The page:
Phurpa Lhamo | Punakha
Collecting evidence has been a major issue for law enforcement agencies in dealing with trafficking in persons (TIPs) cases. The lack of a forensic lab has also hampered investigations.
United Nations Office on Drugs and Crime (UNODC) Bhutan’s National Project Coordinator, Tandin Wangmo, said that, as most cases of TIPs involved cases from outside Bhutan, there was a lack of capacity and resources to gather evidence.
“Even for a case that has happened in the country, it’s becoming very difficult for us to gather the right kind of evidence, which will, without doubt, prove that this is a TIP case,” she said.
She added that today United Nations Development Programme (UNDP) was looking to help build a forensic lab in Bhutan to solve the issue.
Tandin Wangmo added that, in the past, lack of awareness and uniformity in understanding of the definition of TIP was a challenge. A two-day training began yesterday for the 17 judges and seven judicial officers in Punakha.
“It’s important for all the law enforcement agencies in the country to have the same understanding of trafficking in person cases.”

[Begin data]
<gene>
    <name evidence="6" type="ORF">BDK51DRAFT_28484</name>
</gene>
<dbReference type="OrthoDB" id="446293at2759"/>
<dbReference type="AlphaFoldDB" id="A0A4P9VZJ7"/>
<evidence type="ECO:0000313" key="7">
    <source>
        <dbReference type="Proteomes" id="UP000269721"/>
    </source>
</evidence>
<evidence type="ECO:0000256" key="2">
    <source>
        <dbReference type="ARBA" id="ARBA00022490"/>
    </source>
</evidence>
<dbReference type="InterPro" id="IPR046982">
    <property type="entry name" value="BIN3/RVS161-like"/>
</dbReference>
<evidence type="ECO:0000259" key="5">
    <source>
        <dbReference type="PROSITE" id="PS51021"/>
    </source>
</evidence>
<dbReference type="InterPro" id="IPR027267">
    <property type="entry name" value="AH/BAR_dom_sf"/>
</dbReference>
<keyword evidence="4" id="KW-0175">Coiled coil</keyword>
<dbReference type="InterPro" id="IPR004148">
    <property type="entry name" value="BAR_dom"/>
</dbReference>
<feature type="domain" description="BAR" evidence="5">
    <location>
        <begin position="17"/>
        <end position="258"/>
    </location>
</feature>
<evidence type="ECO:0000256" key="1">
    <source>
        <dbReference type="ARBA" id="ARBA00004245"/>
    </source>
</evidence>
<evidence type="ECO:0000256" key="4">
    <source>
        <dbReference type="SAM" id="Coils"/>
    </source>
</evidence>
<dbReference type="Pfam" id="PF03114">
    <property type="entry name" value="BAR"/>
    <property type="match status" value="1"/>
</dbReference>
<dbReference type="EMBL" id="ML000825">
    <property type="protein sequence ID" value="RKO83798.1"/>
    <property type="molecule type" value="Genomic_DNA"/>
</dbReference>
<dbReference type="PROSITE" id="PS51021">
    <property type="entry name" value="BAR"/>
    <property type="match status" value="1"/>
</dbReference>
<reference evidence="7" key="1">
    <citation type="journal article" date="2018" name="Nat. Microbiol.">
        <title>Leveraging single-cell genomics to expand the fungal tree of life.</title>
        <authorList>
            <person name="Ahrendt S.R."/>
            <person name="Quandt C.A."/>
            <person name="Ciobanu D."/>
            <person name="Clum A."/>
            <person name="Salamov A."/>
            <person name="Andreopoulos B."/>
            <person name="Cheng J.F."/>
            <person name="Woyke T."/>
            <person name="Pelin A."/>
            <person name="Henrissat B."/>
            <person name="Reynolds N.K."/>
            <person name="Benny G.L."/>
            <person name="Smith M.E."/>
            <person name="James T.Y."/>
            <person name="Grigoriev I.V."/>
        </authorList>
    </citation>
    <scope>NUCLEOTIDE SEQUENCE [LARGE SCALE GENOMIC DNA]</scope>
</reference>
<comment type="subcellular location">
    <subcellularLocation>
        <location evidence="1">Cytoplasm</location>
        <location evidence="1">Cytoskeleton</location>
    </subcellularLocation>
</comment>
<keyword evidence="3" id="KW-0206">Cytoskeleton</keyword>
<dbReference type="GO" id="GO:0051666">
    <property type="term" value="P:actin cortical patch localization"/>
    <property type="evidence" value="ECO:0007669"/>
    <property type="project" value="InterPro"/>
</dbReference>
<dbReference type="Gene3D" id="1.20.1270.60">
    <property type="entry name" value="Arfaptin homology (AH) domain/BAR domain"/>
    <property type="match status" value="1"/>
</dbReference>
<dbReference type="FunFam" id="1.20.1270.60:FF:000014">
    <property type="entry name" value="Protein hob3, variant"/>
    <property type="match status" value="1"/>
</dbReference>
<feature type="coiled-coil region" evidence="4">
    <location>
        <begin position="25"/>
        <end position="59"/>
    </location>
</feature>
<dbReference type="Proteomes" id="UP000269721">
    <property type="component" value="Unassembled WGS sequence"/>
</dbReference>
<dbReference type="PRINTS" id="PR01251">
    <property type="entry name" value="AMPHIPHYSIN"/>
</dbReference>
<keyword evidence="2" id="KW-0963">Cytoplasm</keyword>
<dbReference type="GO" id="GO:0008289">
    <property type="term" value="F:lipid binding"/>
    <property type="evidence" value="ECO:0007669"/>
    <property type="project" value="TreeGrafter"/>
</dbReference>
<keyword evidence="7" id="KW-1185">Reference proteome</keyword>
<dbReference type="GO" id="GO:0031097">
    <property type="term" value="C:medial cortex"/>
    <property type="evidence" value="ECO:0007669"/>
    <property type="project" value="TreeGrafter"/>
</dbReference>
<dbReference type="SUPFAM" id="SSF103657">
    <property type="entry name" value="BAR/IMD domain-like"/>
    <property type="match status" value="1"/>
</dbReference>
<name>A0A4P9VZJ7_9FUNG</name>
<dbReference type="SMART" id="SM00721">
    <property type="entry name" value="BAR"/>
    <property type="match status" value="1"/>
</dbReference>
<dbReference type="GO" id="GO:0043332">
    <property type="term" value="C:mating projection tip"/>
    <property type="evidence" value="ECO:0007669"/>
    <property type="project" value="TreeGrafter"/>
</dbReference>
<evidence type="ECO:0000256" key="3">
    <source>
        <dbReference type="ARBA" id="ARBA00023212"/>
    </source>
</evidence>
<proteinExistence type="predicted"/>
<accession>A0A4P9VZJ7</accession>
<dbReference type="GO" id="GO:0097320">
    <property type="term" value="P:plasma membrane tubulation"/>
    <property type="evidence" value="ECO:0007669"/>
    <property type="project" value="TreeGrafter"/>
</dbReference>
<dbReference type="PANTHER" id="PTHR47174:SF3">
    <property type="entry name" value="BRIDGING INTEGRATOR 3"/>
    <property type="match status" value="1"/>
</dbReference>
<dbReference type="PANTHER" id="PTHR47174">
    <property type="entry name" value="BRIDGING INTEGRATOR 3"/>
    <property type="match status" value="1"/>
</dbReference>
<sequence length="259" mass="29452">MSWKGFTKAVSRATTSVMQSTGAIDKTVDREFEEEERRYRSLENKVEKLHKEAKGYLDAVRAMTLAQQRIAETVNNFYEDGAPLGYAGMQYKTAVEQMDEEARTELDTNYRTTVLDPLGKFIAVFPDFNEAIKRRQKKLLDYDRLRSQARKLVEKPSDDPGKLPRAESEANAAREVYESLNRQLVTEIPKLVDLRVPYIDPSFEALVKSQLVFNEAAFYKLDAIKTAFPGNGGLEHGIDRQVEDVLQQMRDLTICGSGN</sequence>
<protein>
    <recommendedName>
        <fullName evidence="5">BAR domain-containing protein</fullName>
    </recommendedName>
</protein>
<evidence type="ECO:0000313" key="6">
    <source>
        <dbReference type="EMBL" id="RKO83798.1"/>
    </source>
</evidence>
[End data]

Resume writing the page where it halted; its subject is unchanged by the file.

Further, the amendment of section 154 of the Penal Code of Bhutan 2011 is also expected to curb misinterpretation of the TIPs definition among law enforcement agencies.
Tandin Wangmo said that due to a lack of common understanding of TIPs, there were cases, which could have been prosecuted as TIPs case.
At the training, a first of its kind manual to strengthen the country’s capacity to deal with TIPs cases was also launched. With assistance from the UNODC, the manual was developed by Bhutan National Legal Institute in partnership with the Department of law and Order.
Today, Bhutan has 11 officially registered TIPs cases. The first case of trans-national TIPs in Bhutan was detected in 2007. In 2011, the first internal TIPs case was detected.
Speaking at the training, High Court’s Justice Lobzang Rinzin Yargay said that, although no reports were available, Bhutan is a destination and source country in terms of TIPs.
He added that often the defendants in TIPs cases used consent as a defence.
The manual addresses this issue. The manual stated that consent is rendered irrelevant if the case involves fraudulent job offer, deceit regarding the conditions of work, and when the exploitation involves children.
Officiating Chief of Department of Law and Order, Karma Dorji said that even for adults the consent is negated because physical force, deception and fraudulent practices might have been used as means of trafficking for the purpose of exploitation.